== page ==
A membrane is a thin, film-like structure that separates two fluids. It acts as a selective barrier, allowing some particles or chemicals to pass through, but not others. In some cases, especially in anatomy, membrane may refer to a thin film that is primarily a separating structure rather than a selective barrier.
The concept of a membrane has been known since the eighteenth century, but was used little outside of the laboratory until the end of World War II. Drinking water supplies in Europe had been compromised by the war and membrane filters were used to test for water safety. However, due to the lack of reliability, slow operation, reduced selectivity and elevated costs, membranes were not widely exploited. The first use of membranes on a large scale was with microfiltration and ultra-filtration technologies. Since the 1980’s, these separation processes, along with electrodialysis, are employed in large plants and, today, a number of experienced companies serve the market.
A membrane is a layer of material which serves as a selective barrier between two phases and is impermeable to specific particles, molecules, or substances when exposed to the action of a driving force. Some components are allowed passage by the membrane into a permeate stream, whereas others are retained by it and accumulate in the retentate stream.
Membranes can be of various thickness, with homogeneous or heterogeneous structure. Membrane can also be classified according to their pore diameter. According to IUPAC, there are three different types of pore size classifications: microporous (dp < 2 nm), mesoporous (2 nm < dp < 50 nm) and macroporous (dp > 50 nm). Membranes can be neutral or charged, and particles transport can be active or passive. The latter can be facilitated by pressure, concentration, chemical or electrical gradients of the membrane process. Membranes can be generally classified into synthetic membranes and biological membranes.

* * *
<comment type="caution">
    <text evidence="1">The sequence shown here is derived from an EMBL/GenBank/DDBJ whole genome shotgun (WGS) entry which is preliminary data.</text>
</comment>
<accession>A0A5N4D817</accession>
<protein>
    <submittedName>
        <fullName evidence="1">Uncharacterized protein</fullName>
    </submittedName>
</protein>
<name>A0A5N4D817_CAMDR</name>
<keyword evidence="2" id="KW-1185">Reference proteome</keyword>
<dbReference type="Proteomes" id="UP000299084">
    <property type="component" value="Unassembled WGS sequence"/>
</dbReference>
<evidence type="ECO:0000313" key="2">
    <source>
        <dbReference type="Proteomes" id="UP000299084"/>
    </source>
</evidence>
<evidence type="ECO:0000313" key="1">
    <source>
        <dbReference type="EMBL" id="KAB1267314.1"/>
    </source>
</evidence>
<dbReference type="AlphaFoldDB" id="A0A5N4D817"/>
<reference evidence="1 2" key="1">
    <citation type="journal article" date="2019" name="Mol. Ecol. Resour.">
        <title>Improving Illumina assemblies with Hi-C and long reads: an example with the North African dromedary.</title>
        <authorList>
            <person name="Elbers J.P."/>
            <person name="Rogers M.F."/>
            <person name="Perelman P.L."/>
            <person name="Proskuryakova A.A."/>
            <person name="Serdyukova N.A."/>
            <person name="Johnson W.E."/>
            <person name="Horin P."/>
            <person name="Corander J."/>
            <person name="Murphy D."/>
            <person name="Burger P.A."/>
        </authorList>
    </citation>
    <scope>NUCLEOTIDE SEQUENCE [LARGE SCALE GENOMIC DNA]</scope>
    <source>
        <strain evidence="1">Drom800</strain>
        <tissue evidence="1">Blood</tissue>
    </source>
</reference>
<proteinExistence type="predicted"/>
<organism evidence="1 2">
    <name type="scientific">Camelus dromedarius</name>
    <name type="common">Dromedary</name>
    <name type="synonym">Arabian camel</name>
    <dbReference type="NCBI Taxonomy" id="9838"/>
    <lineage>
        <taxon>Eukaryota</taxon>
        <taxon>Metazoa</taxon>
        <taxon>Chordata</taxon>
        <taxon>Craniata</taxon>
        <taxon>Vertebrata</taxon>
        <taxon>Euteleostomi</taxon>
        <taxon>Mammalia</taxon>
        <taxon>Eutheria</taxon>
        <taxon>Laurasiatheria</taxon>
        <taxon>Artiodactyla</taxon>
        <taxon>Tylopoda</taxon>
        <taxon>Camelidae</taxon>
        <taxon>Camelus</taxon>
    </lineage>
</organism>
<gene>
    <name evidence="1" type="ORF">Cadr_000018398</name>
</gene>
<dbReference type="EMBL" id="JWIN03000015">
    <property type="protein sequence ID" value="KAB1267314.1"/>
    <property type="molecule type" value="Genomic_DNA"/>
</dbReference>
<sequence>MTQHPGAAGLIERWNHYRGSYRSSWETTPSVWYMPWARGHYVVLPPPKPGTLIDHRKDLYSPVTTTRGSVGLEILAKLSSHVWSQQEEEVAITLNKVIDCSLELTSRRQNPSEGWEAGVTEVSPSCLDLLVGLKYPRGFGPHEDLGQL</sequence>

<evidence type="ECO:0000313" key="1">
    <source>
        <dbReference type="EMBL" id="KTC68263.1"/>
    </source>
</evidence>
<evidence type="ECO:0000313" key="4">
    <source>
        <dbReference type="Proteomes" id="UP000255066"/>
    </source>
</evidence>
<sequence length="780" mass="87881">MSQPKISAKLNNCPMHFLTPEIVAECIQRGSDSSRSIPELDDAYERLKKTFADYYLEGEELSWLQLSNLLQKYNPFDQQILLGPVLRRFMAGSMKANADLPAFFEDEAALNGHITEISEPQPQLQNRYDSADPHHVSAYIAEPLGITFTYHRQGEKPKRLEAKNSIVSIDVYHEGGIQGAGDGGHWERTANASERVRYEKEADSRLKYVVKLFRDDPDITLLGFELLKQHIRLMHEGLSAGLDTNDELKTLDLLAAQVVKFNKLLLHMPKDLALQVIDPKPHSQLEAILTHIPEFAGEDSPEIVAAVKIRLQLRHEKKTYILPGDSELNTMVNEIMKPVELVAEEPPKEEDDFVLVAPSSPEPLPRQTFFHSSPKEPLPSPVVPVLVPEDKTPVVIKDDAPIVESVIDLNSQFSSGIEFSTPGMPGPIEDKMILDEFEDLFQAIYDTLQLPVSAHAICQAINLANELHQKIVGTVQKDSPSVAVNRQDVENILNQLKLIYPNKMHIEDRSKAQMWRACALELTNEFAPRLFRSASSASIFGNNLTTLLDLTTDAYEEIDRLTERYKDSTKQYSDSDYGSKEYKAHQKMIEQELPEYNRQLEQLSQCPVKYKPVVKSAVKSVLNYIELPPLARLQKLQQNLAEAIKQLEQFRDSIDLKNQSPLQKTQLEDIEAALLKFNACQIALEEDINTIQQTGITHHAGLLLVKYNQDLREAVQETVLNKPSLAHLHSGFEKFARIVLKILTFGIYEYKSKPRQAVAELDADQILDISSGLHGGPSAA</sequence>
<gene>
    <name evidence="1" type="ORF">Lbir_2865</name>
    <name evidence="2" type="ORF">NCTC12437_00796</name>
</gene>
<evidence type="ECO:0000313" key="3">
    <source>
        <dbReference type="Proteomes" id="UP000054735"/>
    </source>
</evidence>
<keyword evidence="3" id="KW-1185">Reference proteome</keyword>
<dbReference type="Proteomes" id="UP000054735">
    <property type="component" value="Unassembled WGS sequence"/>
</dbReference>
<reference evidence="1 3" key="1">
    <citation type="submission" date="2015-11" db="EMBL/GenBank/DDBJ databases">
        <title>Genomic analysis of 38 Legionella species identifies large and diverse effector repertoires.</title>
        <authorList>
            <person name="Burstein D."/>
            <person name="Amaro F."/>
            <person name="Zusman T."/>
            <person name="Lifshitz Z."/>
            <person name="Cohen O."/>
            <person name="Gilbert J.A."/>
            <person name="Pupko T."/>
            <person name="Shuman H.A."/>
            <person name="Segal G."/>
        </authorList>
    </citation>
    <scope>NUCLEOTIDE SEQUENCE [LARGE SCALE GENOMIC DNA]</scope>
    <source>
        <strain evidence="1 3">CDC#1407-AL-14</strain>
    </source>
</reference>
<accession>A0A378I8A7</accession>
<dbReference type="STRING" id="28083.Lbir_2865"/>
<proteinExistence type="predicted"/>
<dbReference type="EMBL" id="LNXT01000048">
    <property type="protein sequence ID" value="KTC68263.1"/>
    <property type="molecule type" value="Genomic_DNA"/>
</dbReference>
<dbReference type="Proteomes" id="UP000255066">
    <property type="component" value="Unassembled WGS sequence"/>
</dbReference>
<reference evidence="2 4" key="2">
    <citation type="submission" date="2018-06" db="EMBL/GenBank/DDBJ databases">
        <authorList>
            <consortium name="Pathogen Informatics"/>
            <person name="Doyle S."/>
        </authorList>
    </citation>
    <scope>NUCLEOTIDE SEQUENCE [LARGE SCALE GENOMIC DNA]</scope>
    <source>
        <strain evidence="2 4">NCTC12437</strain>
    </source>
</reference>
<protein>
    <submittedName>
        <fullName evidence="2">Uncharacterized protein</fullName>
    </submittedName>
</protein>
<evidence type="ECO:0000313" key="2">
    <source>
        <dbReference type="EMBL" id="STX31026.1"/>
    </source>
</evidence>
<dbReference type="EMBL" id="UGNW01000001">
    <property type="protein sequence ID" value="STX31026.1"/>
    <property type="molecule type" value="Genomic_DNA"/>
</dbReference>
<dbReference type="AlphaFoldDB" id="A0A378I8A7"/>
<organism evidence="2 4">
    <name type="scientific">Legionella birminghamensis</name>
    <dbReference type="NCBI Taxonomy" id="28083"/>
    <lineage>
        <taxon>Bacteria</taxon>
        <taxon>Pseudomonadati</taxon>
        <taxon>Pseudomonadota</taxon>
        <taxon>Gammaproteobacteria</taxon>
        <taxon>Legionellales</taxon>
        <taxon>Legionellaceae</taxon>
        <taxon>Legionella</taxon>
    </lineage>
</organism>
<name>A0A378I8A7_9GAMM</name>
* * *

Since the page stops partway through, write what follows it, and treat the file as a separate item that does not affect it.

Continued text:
- Less energy-intensive, since they do not require major phase changes
- Do not demand adsorbents or solvents, which may be expensive or difficult to handle
- Equipment simplicity and modularity, which facilitates the incorporation of more efficient membranes
Membranes are used with pressure as the driving processes in membrane filtration of solutes and in reverse osmosis. In dialysis and pervaporation the chemical potential along a concentration gradient is the driving force. Also pertraction as a membrane assisted extraction process relies on the gradient in chemical potential.
However, their overwhelming success in biological systems is not matched by their application. The main reasons for this are named
- Fouling -- the decrease of function with use
- Prohibitive cost per membrane area
- Lack of solvent resistant materials
- Scale up risks
- "Membranes on Polyolefins Plants Vent Recovery, Improvement Economics Program". by Intratec, ISBN 978-0615678917, Q3 2012.
- Zydney, Andrew L.; Zeman, Leos J. (1996). Microfiltration and ultrafiltration: principles and applications. New York: CRC. ISBN 0-8247-9735-3.
- Macroporous Materials Containing Three Dimensional Periodic Structures
- Mulder, Marcel (1996). Basic principles of membrane technology (2 ed.). Kluwer Academic: Springer. ISBN 0-7923-4248-8.
- Chmiel, Horst (2006). Bioprozesstechnik : Einführung in die Bioverfahrenstechnik (2nd ed.). München: Elsevier, Spektrum Akad. Verl. p. 279. ISBN 3827416078.